All that time looking at one gene, while genomics is pumping out thousands of them. Ouch.
The process of assigning functions to genes in the context of the genome is called, rather straightforwardly, functional genomics. Because of the number of genes in any particular genome can number in the tens of thousands, it is impractical to use human scientists to comb through the data to put a function to every single one of them. Automated software programs use generalised information from our cumulative knowledge of biochemistry and molecular biology to predict protein functions based on similarity to computer models. It can work well, even if sometimes the predictions are a little too vague to be useful.
But relying on computer software to characterise data has some significant problems. Even the most sophisticated program will still miss certain things if it’s not told to look for them, but the converse is typically true as well — many pieces of genomics software produce a lot of noise along with the all-important functional signal researchers are interested in. This is a problem common to a lot of so-called 'Big Data' projects in biology, many of which rely on genomic information.
A great example of noise partially ruining perfectly good research came in 2012 with the widely-reported publication of the ENCODE (Encyclopedia of DNA Elements) project — an attempt to assign functions to as much of the human genome as possible, even the functionless junk DNA that fills much of the space between genes. Using data from other groundbreaking '-omics' techniques without proper interpretation, ENCODE researchers wrongly claimed that up to 80% of our genome has a function, a figure at odds with established principles in evolutionary biology and biochemistry.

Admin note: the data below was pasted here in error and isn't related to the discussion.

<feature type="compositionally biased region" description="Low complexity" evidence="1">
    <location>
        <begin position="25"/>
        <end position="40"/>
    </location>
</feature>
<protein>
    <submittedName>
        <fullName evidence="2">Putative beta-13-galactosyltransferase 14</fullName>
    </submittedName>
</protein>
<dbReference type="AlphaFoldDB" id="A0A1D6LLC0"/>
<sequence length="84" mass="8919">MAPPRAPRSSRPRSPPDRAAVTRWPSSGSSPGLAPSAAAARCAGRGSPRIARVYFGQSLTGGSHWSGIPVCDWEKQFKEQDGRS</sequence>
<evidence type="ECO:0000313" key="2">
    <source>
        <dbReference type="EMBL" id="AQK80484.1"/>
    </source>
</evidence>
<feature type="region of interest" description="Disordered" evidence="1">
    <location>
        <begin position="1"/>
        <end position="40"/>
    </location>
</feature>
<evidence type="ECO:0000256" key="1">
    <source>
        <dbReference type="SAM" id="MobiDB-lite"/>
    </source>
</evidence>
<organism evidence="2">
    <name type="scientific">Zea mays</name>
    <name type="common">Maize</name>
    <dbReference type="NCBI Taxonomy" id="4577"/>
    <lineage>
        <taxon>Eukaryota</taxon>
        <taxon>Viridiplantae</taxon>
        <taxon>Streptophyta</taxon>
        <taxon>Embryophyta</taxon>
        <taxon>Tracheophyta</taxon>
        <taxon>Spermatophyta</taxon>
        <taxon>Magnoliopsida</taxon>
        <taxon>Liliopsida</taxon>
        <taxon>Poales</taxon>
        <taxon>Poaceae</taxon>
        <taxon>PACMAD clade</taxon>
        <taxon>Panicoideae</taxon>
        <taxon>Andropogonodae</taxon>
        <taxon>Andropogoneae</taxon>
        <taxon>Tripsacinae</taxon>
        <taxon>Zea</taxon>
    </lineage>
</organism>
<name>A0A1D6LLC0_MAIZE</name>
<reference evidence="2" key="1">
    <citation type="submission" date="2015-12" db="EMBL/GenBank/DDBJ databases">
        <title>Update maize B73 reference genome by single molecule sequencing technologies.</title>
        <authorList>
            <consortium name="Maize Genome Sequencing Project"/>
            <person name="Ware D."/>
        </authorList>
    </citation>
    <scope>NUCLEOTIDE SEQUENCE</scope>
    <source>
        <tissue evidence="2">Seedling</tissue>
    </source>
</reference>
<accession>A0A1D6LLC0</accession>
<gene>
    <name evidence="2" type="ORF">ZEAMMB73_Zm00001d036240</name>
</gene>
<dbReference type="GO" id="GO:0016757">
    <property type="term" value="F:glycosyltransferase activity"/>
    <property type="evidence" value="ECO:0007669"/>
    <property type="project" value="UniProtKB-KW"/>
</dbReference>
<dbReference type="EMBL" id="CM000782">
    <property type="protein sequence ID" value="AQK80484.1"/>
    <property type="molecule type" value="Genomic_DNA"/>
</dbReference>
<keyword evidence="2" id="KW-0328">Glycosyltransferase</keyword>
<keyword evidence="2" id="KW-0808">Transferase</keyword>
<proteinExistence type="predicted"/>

More recently, a genome sequence for the near-indestructible tardigrade was published, brimming with genes stolen from bacteria. The researchers claimed this explained why the creature is so hard to kill, and like ENCODE, the story was reported widely in the media. But their bubble was burst when another group of scientists demonstrated that these genes were most likely from bacterial contamination and were not truly in the tardigrade's genome at all. In this case, the genome alone was enough to cause fanfare, even when it hadn't been properly put together, let alone verified through other techniques.